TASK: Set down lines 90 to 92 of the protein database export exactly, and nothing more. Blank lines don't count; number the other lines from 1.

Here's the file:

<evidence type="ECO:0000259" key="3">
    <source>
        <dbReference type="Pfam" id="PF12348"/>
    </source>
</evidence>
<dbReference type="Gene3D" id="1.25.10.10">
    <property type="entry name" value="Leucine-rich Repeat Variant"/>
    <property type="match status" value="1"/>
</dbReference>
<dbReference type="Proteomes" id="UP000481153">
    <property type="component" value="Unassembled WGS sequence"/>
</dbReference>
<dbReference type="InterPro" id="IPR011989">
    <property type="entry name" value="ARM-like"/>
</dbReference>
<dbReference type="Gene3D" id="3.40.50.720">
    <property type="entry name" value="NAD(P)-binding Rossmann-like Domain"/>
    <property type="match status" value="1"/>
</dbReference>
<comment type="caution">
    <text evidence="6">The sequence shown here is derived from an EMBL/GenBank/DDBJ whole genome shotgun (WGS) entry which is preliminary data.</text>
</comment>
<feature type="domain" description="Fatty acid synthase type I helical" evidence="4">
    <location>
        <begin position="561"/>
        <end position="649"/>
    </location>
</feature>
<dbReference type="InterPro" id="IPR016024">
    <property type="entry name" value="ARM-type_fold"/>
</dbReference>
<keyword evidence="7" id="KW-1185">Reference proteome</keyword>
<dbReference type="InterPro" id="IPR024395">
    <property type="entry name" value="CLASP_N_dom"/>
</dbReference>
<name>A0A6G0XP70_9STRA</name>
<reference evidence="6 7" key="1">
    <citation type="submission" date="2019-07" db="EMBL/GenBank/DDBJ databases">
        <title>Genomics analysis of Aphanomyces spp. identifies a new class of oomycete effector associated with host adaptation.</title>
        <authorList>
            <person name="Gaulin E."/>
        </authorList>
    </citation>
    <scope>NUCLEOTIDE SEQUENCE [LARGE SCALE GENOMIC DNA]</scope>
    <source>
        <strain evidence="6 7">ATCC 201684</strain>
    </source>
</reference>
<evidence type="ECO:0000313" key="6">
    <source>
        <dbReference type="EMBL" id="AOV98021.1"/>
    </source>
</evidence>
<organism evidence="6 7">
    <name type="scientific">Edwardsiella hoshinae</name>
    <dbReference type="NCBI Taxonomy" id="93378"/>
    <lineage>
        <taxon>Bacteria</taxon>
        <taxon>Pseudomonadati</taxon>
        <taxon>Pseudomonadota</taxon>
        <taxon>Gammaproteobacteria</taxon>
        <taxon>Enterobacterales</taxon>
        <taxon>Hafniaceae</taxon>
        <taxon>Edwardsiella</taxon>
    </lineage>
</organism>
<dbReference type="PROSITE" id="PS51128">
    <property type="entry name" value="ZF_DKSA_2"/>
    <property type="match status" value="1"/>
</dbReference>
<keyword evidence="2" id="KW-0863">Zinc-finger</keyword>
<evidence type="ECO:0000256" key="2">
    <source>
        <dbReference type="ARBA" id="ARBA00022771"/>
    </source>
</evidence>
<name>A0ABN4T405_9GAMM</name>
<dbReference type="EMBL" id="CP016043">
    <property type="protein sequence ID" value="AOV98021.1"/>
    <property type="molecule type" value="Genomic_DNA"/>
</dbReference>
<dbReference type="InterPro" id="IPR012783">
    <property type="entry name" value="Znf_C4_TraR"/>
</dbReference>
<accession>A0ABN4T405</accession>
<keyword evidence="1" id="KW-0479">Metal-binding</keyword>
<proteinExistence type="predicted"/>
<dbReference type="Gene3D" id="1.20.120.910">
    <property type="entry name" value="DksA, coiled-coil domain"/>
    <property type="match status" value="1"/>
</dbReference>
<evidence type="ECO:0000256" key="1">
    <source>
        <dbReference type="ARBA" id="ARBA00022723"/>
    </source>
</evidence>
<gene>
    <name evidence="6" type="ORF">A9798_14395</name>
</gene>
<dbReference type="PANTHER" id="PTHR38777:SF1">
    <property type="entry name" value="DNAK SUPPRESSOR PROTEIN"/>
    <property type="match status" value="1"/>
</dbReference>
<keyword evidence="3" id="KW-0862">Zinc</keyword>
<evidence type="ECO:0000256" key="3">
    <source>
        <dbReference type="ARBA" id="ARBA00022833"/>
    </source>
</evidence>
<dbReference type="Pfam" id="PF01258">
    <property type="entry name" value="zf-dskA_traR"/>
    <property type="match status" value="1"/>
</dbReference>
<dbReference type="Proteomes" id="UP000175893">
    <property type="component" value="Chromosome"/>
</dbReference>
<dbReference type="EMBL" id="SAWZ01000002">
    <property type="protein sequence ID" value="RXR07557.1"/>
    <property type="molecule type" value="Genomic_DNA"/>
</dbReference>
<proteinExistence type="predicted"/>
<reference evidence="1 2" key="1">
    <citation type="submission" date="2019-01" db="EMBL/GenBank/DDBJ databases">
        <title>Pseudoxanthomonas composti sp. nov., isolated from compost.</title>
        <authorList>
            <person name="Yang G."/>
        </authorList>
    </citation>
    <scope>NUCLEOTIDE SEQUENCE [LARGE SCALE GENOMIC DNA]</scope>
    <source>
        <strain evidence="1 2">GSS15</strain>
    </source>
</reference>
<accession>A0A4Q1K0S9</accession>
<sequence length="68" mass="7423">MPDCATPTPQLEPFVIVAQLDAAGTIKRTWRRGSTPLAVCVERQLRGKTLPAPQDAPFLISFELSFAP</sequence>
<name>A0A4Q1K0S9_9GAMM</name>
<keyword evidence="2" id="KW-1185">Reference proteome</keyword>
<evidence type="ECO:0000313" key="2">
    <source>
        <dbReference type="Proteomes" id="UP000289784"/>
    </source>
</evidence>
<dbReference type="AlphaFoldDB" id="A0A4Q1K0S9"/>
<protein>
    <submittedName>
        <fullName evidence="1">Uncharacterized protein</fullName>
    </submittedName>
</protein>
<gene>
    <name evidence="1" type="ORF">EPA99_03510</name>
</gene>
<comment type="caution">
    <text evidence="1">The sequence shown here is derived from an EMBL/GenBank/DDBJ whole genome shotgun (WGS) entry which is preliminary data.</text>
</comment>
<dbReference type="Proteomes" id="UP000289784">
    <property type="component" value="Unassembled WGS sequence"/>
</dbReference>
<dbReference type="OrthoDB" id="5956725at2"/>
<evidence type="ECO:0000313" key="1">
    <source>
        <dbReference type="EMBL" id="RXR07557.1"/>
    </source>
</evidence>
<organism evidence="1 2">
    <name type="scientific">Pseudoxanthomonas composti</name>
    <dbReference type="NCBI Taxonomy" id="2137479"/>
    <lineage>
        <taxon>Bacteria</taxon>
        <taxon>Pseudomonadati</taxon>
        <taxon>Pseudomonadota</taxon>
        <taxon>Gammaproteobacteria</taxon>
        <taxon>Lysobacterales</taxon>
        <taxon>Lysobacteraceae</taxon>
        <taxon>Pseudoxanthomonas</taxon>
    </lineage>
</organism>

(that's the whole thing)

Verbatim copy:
    <property type="match status" value="1"/>
</dbReference>
<evidence type="ECO:0000256" key="1">